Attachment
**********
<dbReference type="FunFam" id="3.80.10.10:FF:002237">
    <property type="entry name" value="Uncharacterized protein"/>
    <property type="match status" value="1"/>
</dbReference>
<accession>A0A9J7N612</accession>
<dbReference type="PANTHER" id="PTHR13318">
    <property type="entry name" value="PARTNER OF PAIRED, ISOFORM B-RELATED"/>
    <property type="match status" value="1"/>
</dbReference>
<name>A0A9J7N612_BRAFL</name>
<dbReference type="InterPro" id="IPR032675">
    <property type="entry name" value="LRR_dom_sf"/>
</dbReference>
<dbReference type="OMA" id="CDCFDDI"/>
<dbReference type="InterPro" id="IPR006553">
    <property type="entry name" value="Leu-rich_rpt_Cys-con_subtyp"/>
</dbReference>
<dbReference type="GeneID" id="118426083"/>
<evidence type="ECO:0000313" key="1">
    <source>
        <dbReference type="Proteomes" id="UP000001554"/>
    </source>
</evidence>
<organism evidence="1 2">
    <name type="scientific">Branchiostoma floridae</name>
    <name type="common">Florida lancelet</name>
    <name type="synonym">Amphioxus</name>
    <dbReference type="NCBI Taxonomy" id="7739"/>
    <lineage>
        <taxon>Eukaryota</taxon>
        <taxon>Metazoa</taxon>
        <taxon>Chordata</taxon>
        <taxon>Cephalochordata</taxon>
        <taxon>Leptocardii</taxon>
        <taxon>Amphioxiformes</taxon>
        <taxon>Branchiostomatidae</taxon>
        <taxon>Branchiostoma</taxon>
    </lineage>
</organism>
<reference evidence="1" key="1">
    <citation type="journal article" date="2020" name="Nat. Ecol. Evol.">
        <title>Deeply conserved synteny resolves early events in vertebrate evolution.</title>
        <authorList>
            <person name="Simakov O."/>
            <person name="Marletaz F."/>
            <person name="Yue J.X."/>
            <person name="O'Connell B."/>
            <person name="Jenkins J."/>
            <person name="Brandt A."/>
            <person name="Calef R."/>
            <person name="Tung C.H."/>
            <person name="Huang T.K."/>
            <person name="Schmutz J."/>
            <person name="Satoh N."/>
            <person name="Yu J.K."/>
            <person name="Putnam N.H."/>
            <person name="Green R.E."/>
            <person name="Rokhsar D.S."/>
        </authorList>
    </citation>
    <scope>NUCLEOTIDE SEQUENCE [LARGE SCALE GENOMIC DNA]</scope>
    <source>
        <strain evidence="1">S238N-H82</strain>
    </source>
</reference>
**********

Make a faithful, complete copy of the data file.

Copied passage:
<dbReference type="FunFam" id="3.80.10.10:FF:002237">
    <property type="entry name" value="Uncharacterized protein"/>
    <property type="match status" value="1"/>
</dbReference>
<accession>A0A9J7N612</accession>
<dbReference type="PANTHER" id="PTHR13318">
    <property type="entry name" value="PARTNER OF PAIRED, ISOFORM B-RELATED"/>
    <property type="match status" value="1"/>
</dbReference>
<name>A0A9J7N612_BRAFL</name>
<dbReference type="InterPro" id="IPR032675">
    <property type="entry name" value="LRR_dom_sf"/>
</dbReference>
<dbReference type="OMA" id="CDCFDDI"/>
<dbReference type="InterPro" id="IPR006553">
    <property type="entry name" value="Leu-rich_rpt_Cys-con_subtyp"/>
</dbReference>
<dbReference type="GeneID" id="118426083"/>
<evidence type="ECO:0000313" key="1">
    <source>
        <dbReference type="Proteomes" id="UP000001554"/>
    </source>
</evidence>
<organism evidence="1 2">
    <name type="scientific">Branchiostoma floridae</name>
    <name type="common">Florida lancelet</name>
    <name type="synonym">Amphioxus</name>
    <dbReference type="NCBI Taxonomy" id="7739"/>
    <lineage>
        <taxon>Eukaryota</taxon>
        <taxon>Metazoa</taxon>
        <taxon>Chordata</taxon>
        <taxon>Cephalochordata</taxon>
        <taxon>Leptocardii</taxon>
        <taxon>Amphioxiformes</taxon>
        <taxon>Branchiostomatidae</taxon>
        <taxon>Branchiostoma</taxon>
    </lineage>
</organism>
<reference evidence="1" key="1">
    <citation type="journal article" date="2020" name="Nat. Ecol. Evol.">
        <title>Deeply conserved synteny resolves early events in vertebrate evolution.</title>
        <authorList>
            <person name="Simakov O."/>
            <person name="Marletaz F."/>
            <person name="Yue J.X."/>
            <person name="O'Connell B."/>
            <person name="Jenkins J."/>
            <person name="Brandt A."/>
            <person name="Calef R."/>
            <person name="Tung C.H."/>
            <person name="Huang T.K."/>
            <person name="Schmutz J."/>
            <person name="Satoh N."/>
            <person name="Yu J.K."/>
            <person name="Putnam N.H."/>
            <person name="Green R.E."/>
            <person name="Rokhsar D.S."/>
        </authorList>
    </citation>
    <scope>NUCLEOTIDE SEQUENCE [LARGE SCALE GENOMIC DNA]</scope>
    <source>
        <strain evidence="1">S238N-H82</strain>
    </source>
</reference>